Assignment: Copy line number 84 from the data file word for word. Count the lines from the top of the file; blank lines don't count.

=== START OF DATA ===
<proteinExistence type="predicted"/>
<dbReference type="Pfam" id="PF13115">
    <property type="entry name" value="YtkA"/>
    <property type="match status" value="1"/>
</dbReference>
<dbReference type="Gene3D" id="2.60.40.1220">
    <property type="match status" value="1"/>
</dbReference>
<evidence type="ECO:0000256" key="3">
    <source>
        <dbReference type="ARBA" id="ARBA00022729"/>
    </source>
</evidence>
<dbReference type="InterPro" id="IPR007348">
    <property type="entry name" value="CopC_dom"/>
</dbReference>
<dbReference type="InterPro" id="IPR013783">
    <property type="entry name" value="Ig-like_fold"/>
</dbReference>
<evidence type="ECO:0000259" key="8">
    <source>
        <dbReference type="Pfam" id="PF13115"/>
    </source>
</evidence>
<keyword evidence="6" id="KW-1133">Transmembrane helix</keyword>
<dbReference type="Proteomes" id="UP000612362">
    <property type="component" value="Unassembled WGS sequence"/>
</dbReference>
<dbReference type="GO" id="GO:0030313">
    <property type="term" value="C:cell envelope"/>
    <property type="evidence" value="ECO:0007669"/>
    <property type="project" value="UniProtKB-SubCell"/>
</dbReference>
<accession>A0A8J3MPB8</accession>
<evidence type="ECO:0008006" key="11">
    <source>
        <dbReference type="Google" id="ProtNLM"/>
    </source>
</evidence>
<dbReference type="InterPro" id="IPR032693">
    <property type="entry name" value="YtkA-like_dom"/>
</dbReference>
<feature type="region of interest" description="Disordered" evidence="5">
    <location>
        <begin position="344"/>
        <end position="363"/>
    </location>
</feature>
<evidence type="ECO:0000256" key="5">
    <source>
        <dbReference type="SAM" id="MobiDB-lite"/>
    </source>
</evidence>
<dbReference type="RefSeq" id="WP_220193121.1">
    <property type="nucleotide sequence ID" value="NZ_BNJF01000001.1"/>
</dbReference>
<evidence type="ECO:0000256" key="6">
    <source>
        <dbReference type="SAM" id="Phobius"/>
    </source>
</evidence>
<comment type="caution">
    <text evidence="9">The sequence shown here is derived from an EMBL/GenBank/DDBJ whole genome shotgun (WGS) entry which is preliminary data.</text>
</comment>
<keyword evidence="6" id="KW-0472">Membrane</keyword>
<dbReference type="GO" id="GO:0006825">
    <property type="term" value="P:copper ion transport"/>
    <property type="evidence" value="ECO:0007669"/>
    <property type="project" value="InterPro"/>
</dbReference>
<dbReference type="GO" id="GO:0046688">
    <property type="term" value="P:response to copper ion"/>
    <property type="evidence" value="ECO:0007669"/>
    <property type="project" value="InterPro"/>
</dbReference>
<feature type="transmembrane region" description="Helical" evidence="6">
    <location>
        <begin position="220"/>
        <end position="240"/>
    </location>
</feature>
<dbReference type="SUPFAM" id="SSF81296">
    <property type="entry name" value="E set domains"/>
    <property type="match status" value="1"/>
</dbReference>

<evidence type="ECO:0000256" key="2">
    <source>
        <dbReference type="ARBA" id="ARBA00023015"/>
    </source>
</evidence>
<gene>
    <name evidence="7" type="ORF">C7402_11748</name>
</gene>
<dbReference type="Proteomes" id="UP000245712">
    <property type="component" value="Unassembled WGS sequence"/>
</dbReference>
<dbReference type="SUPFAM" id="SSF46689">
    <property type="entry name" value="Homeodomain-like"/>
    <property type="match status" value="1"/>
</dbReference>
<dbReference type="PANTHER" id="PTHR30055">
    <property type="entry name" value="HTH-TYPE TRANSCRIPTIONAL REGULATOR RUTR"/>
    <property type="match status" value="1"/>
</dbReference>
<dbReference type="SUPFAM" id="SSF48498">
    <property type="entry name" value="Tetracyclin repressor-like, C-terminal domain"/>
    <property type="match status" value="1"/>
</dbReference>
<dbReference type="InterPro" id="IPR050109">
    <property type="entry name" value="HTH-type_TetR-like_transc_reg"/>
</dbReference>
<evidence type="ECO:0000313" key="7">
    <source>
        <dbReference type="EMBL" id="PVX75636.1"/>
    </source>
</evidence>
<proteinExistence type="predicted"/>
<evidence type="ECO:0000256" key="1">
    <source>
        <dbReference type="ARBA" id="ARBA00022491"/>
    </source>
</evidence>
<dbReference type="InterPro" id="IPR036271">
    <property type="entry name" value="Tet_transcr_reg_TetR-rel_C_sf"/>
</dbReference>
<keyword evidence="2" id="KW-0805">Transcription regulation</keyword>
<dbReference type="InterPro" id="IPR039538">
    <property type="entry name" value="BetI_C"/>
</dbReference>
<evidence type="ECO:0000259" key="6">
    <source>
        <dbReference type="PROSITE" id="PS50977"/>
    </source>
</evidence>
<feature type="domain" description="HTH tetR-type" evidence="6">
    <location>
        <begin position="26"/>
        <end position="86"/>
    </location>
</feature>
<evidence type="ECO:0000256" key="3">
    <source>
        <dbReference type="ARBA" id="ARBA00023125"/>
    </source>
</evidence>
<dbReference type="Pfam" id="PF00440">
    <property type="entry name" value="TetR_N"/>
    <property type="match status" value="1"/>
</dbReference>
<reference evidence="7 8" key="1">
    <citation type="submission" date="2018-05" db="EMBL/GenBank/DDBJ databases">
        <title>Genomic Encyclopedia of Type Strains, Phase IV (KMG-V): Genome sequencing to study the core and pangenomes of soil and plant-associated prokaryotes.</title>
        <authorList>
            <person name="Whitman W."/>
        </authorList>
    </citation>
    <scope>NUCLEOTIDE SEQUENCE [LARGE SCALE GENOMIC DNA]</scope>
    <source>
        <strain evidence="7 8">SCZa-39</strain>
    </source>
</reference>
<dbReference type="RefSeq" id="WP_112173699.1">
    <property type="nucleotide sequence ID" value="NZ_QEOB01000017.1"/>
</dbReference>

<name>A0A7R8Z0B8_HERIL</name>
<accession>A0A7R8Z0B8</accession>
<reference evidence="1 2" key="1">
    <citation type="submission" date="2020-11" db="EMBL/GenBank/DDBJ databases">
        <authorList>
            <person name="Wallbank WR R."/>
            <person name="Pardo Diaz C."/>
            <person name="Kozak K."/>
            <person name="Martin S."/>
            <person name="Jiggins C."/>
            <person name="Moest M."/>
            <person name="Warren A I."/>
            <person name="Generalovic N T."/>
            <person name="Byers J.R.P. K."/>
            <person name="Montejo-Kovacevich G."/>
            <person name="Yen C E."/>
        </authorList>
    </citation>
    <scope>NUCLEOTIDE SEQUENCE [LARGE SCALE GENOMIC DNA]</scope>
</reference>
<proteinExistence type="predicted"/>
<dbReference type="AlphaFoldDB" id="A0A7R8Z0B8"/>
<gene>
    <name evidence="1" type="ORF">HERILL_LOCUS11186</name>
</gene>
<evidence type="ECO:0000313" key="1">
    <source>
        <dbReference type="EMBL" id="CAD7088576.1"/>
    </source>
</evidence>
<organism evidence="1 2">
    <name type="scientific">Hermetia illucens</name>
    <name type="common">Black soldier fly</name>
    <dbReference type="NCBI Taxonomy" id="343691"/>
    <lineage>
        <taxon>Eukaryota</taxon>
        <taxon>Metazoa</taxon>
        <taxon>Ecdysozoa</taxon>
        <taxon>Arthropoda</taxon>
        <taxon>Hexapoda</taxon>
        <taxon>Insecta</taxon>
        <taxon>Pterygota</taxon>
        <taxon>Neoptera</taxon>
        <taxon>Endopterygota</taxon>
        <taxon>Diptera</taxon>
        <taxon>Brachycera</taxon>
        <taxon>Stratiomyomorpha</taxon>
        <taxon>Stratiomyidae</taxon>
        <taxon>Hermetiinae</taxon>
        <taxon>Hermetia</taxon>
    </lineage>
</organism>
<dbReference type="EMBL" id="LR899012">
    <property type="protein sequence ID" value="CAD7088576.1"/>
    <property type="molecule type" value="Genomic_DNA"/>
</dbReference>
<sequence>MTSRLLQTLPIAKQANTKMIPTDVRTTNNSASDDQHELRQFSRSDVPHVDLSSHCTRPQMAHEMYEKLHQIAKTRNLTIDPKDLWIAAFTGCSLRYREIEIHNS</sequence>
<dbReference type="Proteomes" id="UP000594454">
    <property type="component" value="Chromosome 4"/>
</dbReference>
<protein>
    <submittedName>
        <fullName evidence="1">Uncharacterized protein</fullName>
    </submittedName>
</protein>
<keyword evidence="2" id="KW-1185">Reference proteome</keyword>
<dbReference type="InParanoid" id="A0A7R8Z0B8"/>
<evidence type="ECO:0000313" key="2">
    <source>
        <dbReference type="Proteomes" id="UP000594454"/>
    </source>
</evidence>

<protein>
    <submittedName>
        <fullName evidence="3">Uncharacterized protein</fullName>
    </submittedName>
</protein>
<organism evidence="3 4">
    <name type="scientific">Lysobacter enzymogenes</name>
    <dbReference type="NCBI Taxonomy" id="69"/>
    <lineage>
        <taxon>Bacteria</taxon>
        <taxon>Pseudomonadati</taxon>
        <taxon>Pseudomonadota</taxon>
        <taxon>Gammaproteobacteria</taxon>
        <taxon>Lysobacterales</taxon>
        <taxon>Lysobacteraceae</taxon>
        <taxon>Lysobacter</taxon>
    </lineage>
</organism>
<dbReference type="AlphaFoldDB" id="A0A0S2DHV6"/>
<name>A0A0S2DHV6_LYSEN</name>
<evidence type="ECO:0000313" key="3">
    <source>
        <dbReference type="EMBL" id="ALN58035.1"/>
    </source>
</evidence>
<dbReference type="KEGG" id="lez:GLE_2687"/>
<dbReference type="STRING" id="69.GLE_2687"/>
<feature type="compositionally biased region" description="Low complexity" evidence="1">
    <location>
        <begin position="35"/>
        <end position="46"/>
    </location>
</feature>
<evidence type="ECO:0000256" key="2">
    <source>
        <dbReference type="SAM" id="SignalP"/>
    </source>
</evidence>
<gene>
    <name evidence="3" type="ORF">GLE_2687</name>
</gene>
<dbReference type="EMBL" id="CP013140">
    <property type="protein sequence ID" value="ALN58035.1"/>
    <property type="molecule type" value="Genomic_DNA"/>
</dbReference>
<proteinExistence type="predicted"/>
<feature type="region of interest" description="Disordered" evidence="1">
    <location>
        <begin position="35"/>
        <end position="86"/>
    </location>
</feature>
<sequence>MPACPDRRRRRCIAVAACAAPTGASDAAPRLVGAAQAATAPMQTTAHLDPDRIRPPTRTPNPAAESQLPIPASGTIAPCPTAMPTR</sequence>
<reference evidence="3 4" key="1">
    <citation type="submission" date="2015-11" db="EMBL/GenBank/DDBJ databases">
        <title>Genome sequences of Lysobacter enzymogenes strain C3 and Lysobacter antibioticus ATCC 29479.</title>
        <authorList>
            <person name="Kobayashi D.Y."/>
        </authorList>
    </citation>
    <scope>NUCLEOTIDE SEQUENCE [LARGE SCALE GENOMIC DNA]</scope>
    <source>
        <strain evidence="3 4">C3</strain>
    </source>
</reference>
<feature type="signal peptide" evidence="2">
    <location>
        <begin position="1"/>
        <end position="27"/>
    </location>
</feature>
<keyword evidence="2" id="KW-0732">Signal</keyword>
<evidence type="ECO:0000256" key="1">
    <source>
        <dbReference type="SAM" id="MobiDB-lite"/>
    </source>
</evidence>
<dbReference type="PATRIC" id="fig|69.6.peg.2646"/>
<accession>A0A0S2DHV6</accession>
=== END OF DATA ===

    <property type="match status" value="1"/>